From mentoring designers and creatives to building her own tribe, Hardison’s name is in fashion history, and she seems not to be even close to finishing making more history. She co-directed Invisible Beauty with Frédéric Tcheng. Originally she had an idea for a film centering three Black models from different cultural backgrounds because she didn’t really see a story if it centered on her. With some convincing, she began shooting with Tcheng, and the film was selected two years before by Sundance. “Even though it’s my first time out with a film at Sundance, although I’ve been at Sundance many times in the early years, it was very nice to be selected, to hear that every programmer voted yes, for this film. Then they gave us the opportunity of being one of four films out of the entire festival. They selected to show the high school students, which was a great honor to us. There was such a diverse group. You just don’t even think with them being so young that, they would have even gotten the film, but they do. They really care. It’s not a Fashion Film.”
“Stay in their lane and run your own race. Just stop looking to the right and the left and losing time.”
Her next steps will surely be just as impactful as her other accomplishments and accolades. She’s been around long enough to watch significant shifts in her respective industries. “It’s too much out there. It wasn’t like that back in the 70s, 80s, and 90s. There weren’t so many brands and people banging on doors trying to get in; it was so different.” Hardison has worked with designers like Willi Smith and Stephen Burrows. In fact, she attributes streetwear to the late Smith and lays out her thoughts on streetwear today, saying, “I don’t see the streetwear that people say is streetwear now. I don’t know where it is, other than Supreme and Stüssy; I don’t understand nothing else, and that, to me, that’s not even streetwear. That’s just casual clothes. So, the generational, the way they do things between the music business and the fashion business, they give these titles. It just cracks me up. So, I think the differences between now and then is there’s a lot more, there’s so much more to choose from, and there’s a lot of creativity out there.” Even Fashion Week has such an incredible shift, with attendees wearing more and more eye-catching and, as she says, ostentatious clothing.
Since she’s been able to see so much in her lifetime, take heed to the advice she shares about following the whims of your desires. For those of you who want to become models, she says, “Try to get into technology.” For those of you who want to start an agency, she candidly said, “Please don’t do this; there are enough. People are miserable [laughs].” For those of you who want to be entrepreneurs, “Do me a favor and yourself a favor and go work for someone first. Don’t be shy about that. Don’t act like you’ve given up your dream. No, you’re taking advantage of a situation and opportunity.” Don’t worry; she expands more for the unconvinced in a way that a friend who only wants you to succeed, she says, “If something calls, you do. I think the thing I would tell anyone is don’t emulate that whole ‘I want to do what she did.’ Decide what you want to do, and try and see if it works out for you. If it doesn’t, step off. If you really want it bad, stay on. Don’t do it because you see people on social media or you see someone else being successful at something. You just got to find your own name. So what I would tell anybody’s stay in their lane and run your own race. Just stop looking to the right and the left and losing time. If you need to go back and get educated about something, don’t feel shy. Go back and learn. Get the technical information about something that is necessary.”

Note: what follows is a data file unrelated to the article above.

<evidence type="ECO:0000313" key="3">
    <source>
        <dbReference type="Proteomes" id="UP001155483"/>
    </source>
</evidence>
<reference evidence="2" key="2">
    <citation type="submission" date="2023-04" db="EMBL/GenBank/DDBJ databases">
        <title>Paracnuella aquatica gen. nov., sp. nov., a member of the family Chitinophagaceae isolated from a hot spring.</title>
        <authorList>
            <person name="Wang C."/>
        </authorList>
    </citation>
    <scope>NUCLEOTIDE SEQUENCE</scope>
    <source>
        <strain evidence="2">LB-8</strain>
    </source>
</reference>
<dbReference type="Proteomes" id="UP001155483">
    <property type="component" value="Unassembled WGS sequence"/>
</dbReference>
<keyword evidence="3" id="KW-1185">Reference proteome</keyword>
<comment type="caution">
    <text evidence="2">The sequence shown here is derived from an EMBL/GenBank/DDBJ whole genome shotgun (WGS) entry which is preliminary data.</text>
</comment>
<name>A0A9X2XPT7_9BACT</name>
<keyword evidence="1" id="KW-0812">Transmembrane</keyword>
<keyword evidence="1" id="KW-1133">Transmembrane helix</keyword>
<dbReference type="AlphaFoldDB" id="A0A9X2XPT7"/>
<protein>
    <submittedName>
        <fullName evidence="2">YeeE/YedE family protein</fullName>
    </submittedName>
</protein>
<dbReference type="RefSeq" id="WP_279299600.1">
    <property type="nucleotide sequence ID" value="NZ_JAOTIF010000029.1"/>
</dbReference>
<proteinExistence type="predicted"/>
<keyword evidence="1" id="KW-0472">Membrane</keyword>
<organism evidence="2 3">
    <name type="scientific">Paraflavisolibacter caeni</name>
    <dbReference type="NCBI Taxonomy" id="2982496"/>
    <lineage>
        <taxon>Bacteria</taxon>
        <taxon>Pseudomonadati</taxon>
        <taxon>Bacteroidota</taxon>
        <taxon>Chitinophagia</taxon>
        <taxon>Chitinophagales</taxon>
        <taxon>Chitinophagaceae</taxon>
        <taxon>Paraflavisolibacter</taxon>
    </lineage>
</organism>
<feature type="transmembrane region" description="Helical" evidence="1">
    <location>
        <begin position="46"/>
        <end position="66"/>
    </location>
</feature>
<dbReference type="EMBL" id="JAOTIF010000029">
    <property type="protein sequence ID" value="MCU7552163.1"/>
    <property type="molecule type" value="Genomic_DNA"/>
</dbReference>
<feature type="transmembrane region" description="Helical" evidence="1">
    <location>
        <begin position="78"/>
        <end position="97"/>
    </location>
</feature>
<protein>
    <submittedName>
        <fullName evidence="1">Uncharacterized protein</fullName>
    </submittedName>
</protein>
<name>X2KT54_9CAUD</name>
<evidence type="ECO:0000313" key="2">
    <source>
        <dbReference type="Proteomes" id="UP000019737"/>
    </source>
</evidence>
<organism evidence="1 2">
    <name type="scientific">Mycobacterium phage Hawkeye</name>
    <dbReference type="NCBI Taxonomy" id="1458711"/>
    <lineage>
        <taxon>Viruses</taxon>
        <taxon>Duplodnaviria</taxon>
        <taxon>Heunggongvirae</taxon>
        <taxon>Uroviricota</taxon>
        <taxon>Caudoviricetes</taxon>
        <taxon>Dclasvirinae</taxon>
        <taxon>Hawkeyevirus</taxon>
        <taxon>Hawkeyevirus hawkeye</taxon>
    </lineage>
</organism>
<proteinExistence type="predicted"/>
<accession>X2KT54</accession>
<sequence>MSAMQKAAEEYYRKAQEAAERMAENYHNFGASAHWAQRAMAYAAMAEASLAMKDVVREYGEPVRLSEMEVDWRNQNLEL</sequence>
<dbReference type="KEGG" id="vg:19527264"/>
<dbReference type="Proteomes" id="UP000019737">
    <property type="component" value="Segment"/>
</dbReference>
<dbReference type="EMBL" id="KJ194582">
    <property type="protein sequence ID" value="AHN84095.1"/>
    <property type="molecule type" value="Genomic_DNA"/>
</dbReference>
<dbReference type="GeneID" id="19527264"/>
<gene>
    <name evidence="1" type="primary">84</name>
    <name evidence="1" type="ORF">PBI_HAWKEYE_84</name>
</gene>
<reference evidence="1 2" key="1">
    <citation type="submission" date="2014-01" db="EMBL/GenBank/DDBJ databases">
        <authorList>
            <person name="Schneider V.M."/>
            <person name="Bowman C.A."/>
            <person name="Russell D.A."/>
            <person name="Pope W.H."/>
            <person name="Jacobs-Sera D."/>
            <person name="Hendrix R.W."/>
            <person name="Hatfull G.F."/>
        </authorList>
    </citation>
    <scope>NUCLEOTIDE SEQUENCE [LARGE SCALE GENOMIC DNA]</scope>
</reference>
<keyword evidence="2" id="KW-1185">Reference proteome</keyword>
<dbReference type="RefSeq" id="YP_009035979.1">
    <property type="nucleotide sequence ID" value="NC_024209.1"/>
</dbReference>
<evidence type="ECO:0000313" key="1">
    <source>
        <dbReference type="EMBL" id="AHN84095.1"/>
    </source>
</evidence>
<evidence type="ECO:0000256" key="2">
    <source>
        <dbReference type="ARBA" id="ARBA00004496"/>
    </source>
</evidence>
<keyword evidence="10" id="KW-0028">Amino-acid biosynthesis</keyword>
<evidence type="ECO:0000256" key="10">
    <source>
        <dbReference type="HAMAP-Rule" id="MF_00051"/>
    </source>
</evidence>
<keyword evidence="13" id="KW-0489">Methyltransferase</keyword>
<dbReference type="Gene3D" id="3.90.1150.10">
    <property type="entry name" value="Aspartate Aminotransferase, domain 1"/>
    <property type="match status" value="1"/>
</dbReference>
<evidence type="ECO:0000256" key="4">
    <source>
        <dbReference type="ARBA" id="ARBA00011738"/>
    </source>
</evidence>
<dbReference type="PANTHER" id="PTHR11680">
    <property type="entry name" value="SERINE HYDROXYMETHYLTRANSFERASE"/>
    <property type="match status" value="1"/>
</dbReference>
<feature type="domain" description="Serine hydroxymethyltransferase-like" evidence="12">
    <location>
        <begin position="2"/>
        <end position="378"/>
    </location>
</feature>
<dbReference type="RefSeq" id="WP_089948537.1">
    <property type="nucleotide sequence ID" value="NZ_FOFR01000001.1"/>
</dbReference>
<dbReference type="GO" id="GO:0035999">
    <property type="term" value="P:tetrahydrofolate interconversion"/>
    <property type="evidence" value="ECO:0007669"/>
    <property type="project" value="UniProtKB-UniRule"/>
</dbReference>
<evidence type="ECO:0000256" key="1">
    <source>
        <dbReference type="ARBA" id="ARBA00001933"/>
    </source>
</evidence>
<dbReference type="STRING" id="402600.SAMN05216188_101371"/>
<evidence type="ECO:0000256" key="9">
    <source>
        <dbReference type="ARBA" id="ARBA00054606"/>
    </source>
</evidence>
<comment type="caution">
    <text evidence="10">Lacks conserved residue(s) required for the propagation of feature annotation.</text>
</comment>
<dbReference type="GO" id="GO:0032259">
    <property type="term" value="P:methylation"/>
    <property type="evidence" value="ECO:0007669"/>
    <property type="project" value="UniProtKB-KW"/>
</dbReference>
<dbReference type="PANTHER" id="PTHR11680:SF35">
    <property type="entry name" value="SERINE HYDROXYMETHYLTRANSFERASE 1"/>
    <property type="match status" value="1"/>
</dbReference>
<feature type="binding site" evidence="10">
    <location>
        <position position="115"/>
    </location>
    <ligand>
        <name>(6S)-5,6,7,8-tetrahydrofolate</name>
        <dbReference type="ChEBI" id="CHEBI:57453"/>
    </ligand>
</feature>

The limited-edition Gap × The Brooklyn Circus capsule is now available to shop on Gap.com as well as select Gap stores and The Brooklyn Circus flagship store in Boerum Hill, Brooklyn, NY. In honor of the late creative and anchor of the campaign, Stephen “tWitch” Boss, Gap is supporting The 988 Lifeline by donating to Vibrant Emotional Health.